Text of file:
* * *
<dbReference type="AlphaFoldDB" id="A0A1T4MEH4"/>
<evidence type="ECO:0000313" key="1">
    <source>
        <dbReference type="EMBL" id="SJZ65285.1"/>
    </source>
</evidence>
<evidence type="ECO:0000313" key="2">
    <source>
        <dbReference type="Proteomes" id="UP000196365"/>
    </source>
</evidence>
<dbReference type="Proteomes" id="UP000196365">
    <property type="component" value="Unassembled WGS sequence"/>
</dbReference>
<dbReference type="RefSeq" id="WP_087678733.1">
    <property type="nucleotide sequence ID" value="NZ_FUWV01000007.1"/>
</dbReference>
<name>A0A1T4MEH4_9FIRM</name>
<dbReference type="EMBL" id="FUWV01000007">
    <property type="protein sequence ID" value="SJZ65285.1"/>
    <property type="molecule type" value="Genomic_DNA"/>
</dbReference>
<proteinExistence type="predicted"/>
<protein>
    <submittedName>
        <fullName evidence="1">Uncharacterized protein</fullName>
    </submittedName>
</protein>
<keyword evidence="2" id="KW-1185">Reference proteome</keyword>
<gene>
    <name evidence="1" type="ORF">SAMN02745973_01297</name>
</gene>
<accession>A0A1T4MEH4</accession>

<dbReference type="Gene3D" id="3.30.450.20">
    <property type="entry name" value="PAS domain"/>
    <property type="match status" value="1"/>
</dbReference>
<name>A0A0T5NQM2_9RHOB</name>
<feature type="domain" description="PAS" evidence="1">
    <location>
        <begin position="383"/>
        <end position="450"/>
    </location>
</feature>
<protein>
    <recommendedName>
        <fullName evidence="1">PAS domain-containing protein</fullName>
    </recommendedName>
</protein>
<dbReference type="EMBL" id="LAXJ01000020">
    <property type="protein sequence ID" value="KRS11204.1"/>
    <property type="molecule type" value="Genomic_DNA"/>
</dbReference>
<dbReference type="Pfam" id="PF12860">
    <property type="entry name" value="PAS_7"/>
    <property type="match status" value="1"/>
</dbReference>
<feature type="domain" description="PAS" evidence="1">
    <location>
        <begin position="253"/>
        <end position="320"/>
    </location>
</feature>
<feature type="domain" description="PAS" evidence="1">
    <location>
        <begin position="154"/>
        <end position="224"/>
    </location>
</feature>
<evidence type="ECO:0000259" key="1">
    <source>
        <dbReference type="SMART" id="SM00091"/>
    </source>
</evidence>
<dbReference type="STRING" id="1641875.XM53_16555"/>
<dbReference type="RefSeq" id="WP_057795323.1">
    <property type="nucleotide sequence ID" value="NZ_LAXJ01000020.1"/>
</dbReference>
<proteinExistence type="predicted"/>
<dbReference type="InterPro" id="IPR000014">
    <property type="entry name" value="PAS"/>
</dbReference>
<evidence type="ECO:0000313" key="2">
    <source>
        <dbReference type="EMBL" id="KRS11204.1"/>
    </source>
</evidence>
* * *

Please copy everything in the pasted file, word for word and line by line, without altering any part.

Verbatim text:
<dbReference type="AlphaFoldDB" id="A0A1T4MEH4"/>
<evidence type="ECO:0000313" key="1">
    <source>
        <dbReference type="EMBL" id="SJZ65285.1"/>
    </source>
</evidence>
<evidence type="ECO:0000313" key="2">
    <source>
        <dbReference type="Proteomes" id="UP000196365"/>
    </source>
</evidence>
<dbReference type="Proteomes" id="UP000196365">
    <property type="component" value="Unassembled WGS sequence"/>
</dbReference>
<dbReference type="RefSeq" id="WP_087678733.1">
    <property type="nucleotide sequence ID" value="NZ_FUWV01000007.1"/>
</dbReference>
<name>A0A1T4MEH4_9FIRM</name>
<dbReference type="EMBL" id="FUWV01000007">
    <property type="protein sequence ID" value="SJZ65285.1"/>
    <property type="molecule type" value="Genomic_DNA"/>
</dbReference>
<proteinExistence type="predicted"/>
<protein>
    <submittedName>
        <fullName evidence="1">Uncharacterized protein</fullName>
    </submittedName>
</protein>
<keyword evidence="2" id="KW-1185">Reference proteome</keyword>
<gene>
    <name evidence="1" type="ORF">SAMN02745973_01297</name>
</gene>
<accession>A0A1T4MEH4</accession>

<dbReference type="Gene3D" id="3.30.450.20">
    <property type="entry name" value="PAS domain"/>
    <property type="match status" value="1"/>
</dbReference>
<name>A0A0T5NQM2_9RHOB</name>
<feature type="domain" description="PAS" evidence="1">
    <location>
        <begin position="383"/>
        <end position="450"/>
    </location>
</feature>
<protein>
    <recommendedName>
        <fullName evidence="1">PAS domain-containing protein</fullName>
    </recommendedName>
</protein>
<dbReference type="EMBL" id="LAXJ01000020">
    <property type="protein sequence ID" value="KRS11204.1"/>
    <property type="molecule type" value="Genomic_DNA"/>
</dbReference>
<dbReference type="Pfam" id="PF12860">
    <property type="entry name" value="PAS_7"/>
    <property type="match status" value="1"/>
</dbReference>
<feature type="domain" description="PAS" evidence="1">
    <location>
        <begin position="253"/>
        <end position="320"/>
    </location>
</feature>
<feature type="domain" description="PAS" evidence="1">
    <location>
        <begin position="154"/>
        <end position="224"/>
    </location>
</feature>
<evidence type="ECO:0000259" key="1">
    <source>
        <dbReference type="SMART" id="SM00091"/>
    </source>
</evidence>
<dbReference type="STRING" id="1641875.XM53_16555"/>
<dbReference type="RefSeq" id="WP_057795323.1">
    <property type="nucleotide sequence ID" value="NZ_LAXJ01000020.1"/>
</dbReference>
<proteinExistence type="predicted"/>
<dbReference type="InterPro" id="IPR000014">
    <property type="entry name" value="PAS"/>
</dbReference>
<evidence type="ECO:0000313" key="2">
    <source>
        <dbReference type="EMBL" id="KRS11204.1"/>
    </source>
</evidence>